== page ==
When John Haupert took over as CEO of Grady Health System, Atlanta, Georgia five years ago, the system was showing a $27 million dollar loss. But during that time, initiatives at Grady have reduced the system’s uninsured rate, maximized its electronic medical record system capabilities and improved senior care. As of the 2016 fiscal year, the hospital is now showing a $40 million profit. Haupert talked with H&HN about taking on the challenge and how the system has evolved in five years.

How has your Medicaid patient effort reduced the system's uninsured rate?

HAUPERT: There was a mindset that if someone had qualified for the charity care policy at Grady they remained under that policy. That policy looks at income levels for uninsured patients to determine if they receive free care or minimum cost care. They were never reassessed to determine if they became eligible for other types of funding.

We put a process in place that assesses a patient each time they come in to determine if anything in their financials has changed to qualify for other funding. We found there were thousands of existing Grady patients who would have qualified for the state Medicaid program if the patient had followed through on the actual application process.

That's easier said than done. For an unfunded patient or anyone who doesn't deal with the government, completing an application is a lot of paperwork and can be confusing. Instead of doing that ourselves, we brought in two competing Medicaid eligibility companies to compete to convert our qualified unfunded patients to Medicaid. We set performance parameters for those companies and worked closely with them to begin the conversion.

Part of what these companies do is handhold the patient and their family through that process to help them get their paperwork together, submit their documents, and remind them of deadlines. We were able to go from 42 percent of our patients being uninsured to 27 percent — meaning that difference came from Medicaid.  Now that program has matured, so we're finding fewer patients to convert, but we're still doing that analysis and helping new patients determine if they'll qualify for the traditional Medicaid program. Georgia is not a Medicaid expansion state, so we’re qualifying them for the traditional program.

Grady has efforts around senior care and complex geriatric care. What has that done?

HAUPERT: We were losing patients who may have been uninsured or on Medicaid when they became of Medicare age. There was already a senior health program in place, but it was more focused on wellness activity and case management. It wasn't robust enough and hadn't been well-funded. So we made a significant additional investment in our high acuity geriatric center.

There's not many around that staff board certified geriatricians. And we created an environment within that whole geriatric care process that provided the patient with lots of hands-on care management and patient navigators to help them through the system so they weren’t left to do it on their own. We also had more engagement from a marketing and interaction point of view with seniors. That’s helped us retain more of those patients.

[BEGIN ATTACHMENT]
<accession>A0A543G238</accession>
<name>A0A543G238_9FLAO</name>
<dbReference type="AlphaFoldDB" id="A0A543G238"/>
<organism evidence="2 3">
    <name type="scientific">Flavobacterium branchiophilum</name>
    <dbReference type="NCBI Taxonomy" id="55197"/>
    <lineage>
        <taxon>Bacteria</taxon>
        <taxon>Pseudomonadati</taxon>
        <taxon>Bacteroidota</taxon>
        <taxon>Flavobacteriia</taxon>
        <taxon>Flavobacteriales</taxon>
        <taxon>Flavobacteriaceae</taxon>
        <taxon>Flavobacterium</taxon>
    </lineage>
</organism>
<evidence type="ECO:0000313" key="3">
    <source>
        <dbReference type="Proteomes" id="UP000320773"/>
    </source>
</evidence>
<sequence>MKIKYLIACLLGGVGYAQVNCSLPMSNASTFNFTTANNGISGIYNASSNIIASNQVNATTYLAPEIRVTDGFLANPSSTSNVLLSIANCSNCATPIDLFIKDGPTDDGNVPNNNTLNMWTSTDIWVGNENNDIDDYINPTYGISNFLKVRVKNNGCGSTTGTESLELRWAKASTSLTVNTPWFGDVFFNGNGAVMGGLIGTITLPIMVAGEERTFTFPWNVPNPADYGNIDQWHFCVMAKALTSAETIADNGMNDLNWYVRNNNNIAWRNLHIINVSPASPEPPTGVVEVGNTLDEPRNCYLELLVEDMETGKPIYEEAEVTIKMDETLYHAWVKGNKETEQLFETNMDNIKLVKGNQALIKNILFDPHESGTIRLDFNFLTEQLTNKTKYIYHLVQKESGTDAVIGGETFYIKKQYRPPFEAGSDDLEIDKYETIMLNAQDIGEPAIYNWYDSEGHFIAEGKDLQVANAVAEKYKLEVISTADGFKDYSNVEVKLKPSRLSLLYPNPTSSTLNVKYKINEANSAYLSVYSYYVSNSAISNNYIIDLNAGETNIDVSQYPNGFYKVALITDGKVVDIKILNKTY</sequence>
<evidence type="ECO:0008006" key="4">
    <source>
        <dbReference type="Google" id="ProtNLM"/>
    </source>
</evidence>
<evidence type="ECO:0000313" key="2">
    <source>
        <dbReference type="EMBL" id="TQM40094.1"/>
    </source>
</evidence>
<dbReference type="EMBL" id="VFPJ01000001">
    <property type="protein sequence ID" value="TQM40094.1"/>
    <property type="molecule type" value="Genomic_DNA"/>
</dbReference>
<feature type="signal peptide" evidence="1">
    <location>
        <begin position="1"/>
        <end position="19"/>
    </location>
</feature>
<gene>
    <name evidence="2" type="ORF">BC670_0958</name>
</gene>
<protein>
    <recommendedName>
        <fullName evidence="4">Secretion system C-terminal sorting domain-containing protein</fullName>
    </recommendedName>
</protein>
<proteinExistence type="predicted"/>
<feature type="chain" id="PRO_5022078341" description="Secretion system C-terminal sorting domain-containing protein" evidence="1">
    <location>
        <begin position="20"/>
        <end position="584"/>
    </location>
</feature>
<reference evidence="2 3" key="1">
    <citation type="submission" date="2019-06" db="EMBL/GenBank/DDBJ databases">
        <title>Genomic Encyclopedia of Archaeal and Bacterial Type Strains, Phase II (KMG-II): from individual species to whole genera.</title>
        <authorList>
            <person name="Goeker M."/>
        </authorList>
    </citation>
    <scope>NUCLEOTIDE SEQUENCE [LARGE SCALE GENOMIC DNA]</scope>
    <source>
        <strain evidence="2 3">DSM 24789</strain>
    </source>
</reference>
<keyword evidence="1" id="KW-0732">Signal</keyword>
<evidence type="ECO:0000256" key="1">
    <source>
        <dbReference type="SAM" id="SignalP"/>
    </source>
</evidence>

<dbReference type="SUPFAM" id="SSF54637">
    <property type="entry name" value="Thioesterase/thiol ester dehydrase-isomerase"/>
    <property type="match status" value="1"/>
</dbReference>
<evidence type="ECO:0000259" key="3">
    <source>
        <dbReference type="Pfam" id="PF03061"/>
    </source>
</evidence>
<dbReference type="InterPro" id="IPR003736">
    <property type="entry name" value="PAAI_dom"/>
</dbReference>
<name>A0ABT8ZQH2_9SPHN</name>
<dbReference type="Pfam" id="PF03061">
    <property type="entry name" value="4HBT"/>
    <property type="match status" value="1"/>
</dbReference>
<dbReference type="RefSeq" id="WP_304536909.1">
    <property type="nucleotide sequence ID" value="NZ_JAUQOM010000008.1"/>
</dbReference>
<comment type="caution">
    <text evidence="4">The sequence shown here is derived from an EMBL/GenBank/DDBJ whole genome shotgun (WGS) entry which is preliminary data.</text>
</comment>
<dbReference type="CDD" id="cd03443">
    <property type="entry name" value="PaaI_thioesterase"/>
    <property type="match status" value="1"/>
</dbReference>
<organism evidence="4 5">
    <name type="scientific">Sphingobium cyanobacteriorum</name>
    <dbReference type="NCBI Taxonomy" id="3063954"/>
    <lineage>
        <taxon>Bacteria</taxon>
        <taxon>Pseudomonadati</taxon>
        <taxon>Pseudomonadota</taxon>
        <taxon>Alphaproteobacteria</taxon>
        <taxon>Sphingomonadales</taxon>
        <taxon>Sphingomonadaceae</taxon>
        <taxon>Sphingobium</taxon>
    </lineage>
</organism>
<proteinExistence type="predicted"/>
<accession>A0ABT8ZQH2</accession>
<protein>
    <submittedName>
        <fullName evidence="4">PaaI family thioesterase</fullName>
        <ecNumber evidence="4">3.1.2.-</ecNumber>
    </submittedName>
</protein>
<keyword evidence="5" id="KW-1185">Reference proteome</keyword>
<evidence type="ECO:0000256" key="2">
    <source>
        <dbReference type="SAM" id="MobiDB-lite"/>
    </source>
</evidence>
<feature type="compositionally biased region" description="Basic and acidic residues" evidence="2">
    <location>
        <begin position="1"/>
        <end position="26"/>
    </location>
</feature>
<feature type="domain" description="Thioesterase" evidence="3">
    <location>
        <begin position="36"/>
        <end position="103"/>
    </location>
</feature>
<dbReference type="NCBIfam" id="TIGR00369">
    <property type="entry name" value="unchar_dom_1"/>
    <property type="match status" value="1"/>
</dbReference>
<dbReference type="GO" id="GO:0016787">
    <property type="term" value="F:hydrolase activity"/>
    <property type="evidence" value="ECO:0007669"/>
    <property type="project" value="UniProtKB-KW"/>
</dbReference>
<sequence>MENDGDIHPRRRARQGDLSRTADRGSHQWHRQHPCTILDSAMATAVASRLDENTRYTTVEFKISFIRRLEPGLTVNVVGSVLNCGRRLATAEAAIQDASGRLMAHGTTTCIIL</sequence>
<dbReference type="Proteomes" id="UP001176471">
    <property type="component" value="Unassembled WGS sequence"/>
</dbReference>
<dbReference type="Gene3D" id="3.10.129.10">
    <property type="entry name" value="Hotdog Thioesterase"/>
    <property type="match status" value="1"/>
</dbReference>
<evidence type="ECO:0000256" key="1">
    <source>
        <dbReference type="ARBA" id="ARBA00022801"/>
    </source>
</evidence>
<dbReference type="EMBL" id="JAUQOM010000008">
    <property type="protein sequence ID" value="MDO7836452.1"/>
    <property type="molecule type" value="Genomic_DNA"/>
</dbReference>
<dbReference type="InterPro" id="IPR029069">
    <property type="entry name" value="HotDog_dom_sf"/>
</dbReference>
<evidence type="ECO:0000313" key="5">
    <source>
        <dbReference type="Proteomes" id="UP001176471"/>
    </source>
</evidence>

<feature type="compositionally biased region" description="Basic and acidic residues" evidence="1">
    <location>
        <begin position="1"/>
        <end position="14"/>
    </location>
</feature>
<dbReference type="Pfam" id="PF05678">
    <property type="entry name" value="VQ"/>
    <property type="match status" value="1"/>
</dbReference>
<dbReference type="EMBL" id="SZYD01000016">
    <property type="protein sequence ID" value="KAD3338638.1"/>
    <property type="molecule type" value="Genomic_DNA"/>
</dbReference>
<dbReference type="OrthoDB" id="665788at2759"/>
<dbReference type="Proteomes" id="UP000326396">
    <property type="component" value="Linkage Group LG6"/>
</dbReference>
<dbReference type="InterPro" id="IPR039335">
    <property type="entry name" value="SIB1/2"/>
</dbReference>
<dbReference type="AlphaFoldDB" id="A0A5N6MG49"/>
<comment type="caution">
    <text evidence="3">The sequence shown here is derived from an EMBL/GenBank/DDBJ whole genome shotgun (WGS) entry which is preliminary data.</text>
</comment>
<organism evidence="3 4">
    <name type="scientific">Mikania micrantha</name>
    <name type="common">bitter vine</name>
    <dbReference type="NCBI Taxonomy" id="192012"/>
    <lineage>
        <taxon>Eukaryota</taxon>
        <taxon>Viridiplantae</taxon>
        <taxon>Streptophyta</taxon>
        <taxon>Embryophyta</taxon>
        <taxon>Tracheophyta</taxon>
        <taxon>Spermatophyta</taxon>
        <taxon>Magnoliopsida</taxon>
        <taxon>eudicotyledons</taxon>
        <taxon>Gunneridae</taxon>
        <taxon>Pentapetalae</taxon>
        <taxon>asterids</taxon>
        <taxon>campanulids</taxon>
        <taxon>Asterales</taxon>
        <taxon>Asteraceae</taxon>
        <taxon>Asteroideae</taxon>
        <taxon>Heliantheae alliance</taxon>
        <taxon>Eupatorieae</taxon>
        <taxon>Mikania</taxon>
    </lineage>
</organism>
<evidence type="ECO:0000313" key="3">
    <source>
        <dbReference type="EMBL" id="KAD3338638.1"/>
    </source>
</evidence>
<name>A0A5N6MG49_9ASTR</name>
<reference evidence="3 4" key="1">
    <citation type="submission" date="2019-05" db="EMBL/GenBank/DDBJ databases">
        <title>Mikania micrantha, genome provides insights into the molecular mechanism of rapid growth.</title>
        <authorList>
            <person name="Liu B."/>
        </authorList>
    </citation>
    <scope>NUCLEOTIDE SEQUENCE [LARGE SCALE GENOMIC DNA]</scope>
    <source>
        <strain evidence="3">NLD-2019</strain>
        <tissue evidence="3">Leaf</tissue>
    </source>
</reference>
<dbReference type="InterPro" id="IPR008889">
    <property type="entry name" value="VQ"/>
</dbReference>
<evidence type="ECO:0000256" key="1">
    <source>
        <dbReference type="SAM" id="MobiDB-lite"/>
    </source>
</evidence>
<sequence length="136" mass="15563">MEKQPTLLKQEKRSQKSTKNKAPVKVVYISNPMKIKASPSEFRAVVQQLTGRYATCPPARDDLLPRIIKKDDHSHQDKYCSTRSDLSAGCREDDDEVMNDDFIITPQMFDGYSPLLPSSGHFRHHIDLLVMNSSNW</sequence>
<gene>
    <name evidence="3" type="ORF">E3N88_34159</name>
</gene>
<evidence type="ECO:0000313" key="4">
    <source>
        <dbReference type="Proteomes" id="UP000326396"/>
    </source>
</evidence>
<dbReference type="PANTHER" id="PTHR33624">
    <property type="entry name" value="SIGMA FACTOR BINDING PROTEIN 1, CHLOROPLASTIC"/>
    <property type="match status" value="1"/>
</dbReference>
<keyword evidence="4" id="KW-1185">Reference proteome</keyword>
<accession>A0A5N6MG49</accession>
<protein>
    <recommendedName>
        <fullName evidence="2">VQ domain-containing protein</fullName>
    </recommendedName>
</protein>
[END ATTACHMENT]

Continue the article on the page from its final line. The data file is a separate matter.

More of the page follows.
Many people don't have an appreciation for difference between a geriatrician and an internist. There are some internist who are very good with geriatric populations and there are some who when patients are dealing with age-related illness or just age physiology are not as good at it. And it's amazing to see what a very well-educated experienced geriatrician can do particularly around medication management.

How did Grady change its financial trend?

HAUPERT: One of the most important things that happened was the decision to invest in an electronic medical record with Epic. EMR implementation does not improve your financials unless you fully take advantage of its tools. We weren’t using its functions to their maximum potential. At the same time, we had recruited a new CFO and new senior V.P. whom both had experience with Epic. We systematically, but rapidly moved from partial implementation of the EHR model to maximum investment. By having the people in place who understood what we were trying to do we fine tuned every component that goes into our financial  management — from coding and billing to receiving payment. In that one year period, we increased net revenue at Grady by $106 million.

Any advice for leadership who step into a similar situation that you did?

HAUPERT: When you enter a turnaround situation like this I think there are several approaches. You have to balance the urgency of the turnaround with the culture of the organization. I had to replace key people without creating an environment in which our 5,600 employees thought they would be laid off. At its heart, the organization has remained true to its mission, and the people providing care to the patients were doing a great job. We converted to a traditional corporate 501(c)(3) governance structure with community leaders who could influence others in the community to support Grady. Once that was done they could then bring in professional managers that Grady wouldn't have been able to recruit before. But some leaders make the false assumption that everything with the organization is wrong. Grady has survived for 125 years with some incredible people providing care to the patients.